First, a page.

It is Sunday evening. Tomorrow I go back to work. It almost feels as I have been off only for a long weekend. Not enough time!
Outside it is a balmy and pleasant 24 degrees. It has just passed 2130 hrs, and I have been sitting outside communing with nature, a cup of chai latte in one hand, and in the other a steadily diminishing piece of Kathy’s Christmas cake. I now have three frog guests and as I sat they all arrived one by one from their daytime hiding places. The first came out from behind the lavender pots, jumped up to the pool edge and began hunting insects. Shortly afterwards the second appeared from under the mint plant and joined in. The third took longer, and finally cautiously emerged from the bathroom floor drain outlet, looking around carefully before chasing some unseen prey under the barbecue. They seem pretty used to my presence now and ignore me as they go about their predatory insectivorous business. Once I am confident they are completely happy with my company I shall try to get some good close-up photos. In the meantime I just spend time with them every evening.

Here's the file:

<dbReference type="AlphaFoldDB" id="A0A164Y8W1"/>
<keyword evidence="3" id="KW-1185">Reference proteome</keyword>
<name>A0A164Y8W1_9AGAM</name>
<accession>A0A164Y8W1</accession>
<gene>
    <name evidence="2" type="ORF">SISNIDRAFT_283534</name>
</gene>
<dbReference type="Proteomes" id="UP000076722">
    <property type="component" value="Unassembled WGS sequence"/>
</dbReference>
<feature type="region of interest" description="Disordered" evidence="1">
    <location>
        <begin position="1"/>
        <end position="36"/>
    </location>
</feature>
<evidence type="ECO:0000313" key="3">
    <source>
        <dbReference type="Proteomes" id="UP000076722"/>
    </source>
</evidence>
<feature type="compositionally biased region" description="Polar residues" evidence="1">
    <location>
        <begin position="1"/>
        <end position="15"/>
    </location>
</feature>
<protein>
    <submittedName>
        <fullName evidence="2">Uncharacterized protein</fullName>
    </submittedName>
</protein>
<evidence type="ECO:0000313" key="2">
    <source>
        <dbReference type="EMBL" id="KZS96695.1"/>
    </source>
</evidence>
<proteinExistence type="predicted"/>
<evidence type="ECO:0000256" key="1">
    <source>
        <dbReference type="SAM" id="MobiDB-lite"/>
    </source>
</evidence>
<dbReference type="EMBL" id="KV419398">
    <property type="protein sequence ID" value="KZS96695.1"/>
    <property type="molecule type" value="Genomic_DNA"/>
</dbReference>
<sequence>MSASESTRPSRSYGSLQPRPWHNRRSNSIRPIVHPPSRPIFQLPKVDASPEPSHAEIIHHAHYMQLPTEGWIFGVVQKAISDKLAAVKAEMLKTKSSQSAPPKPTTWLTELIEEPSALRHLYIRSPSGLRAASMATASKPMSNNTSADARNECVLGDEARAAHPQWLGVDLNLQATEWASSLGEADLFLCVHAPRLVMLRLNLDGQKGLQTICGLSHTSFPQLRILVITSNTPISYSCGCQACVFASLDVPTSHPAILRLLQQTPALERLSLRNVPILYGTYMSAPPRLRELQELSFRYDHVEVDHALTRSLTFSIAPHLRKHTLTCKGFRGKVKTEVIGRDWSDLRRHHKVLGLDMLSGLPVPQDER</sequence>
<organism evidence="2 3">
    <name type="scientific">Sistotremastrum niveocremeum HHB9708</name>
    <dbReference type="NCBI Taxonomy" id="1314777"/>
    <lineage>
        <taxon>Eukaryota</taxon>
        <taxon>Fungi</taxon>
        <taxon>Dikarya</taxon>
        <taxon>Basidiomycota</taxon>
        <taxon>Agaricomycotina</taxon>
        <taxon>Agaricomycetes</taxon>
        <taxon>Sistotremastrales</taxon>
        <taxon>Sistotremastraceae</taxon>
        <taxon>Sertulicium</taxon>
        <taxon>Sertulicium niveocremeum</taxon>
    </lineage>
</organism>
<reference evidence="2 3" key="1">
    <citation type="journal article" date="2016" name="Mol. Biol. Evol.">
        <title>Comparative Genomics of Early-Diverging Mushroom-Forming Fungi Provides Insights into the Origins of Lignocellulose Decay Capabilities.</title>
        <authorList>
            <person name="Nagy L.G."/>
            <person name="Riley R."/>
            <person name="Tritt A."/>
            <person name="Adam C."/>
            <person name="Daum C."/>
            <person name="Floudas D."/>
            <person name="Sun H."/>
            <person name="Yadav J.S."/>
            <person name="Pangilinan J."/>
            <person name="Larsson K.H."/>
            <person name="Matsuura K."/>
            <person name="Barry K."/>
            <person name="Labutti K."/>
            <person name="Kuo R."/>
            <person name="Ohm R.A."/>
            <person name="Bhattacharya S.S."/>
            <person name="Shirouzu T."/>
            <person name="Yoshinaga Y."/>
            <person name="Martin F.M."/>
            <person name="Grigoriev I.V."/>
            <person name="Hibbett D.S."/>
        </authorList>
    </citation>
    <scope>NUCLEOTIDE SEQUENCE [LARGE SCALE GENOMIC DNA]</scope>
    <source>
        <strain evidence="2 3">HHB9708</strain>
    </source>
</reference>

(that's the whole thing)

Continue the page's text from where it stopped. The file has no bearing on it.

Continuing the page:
The two new frogs came from the Council yard, I collected them Friday morning. Carl came round for his usual early morning coffee (he has started back at work already) and told me about them. He had found them in an old rubbish bin. One of them had startled him by giving off a rather frightening shriek. He had thought some wild cat or similar creature had been trapped in the bin and was very wary of looking in case he got a faceful of fur and claws. But it was only a frog. I have searched my book and cannot positively ID the noisy one. I can confirm that it makes an eerie shriek, as it did so shortly after I released it at home. Very startling. From the pictures it could be a Motorbike Frog, though it does not sound like one, or perhaps a Bleating Froglet though it does not quite match my picture. I am pretty sure I have two different species out there, anyway. I am hoping that the tadpoles that are growing so rapidly in the pond may prove to be Pobblebonks, or Banjo frogs. I heard some adults in the area from which I collected them. I daresay it will not be too long before we find out. They are eating me out of weed and fishfood and growing at an amazing rate. They also ate all the baby Gambusia. That is an ironic turn-up. One for the books. The adult Gambusia are gone too, I noticed today. I am not sure if the tadpoles or the frogs ate them. I am now becoming concerned in case the frogs try eating the tadpoles. No doubt I can spare a few if they do – the pool is well stocked. possibly overstocked. If they are eating them, I hope they don’t get them all.